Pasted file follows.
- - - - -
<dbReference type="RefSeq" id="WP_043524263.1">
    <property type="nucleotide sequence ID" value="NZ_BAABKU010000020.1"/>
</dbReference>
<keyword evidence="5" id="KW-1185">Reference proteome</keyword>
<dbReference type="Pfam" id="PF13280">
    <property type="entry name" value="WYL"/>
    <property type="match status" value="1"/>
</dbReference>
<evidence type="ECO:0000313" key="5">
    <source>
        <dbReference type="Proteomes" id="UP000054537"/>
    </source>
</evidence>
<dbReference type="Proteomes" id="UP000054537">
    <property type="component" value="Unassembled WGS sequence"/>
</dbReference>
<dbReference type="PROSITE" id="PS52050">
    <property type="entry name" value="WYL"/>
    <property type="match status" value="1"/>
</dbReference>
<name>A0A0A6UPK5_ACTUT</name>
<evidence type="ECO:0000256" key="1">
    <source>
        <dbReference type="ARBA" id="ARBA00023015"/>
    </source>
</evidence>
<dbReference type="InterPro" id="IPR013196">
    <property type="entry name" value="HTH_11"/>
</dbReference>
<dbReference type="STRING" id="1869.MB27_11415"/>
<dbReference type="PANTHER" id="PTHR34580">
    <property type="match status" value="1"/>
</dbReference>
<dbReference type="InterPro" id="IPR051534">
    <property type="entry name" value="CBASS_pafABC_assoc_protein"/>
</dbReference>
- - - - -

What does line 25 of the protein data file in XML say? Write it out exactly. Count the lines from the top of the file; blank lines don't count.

    </source>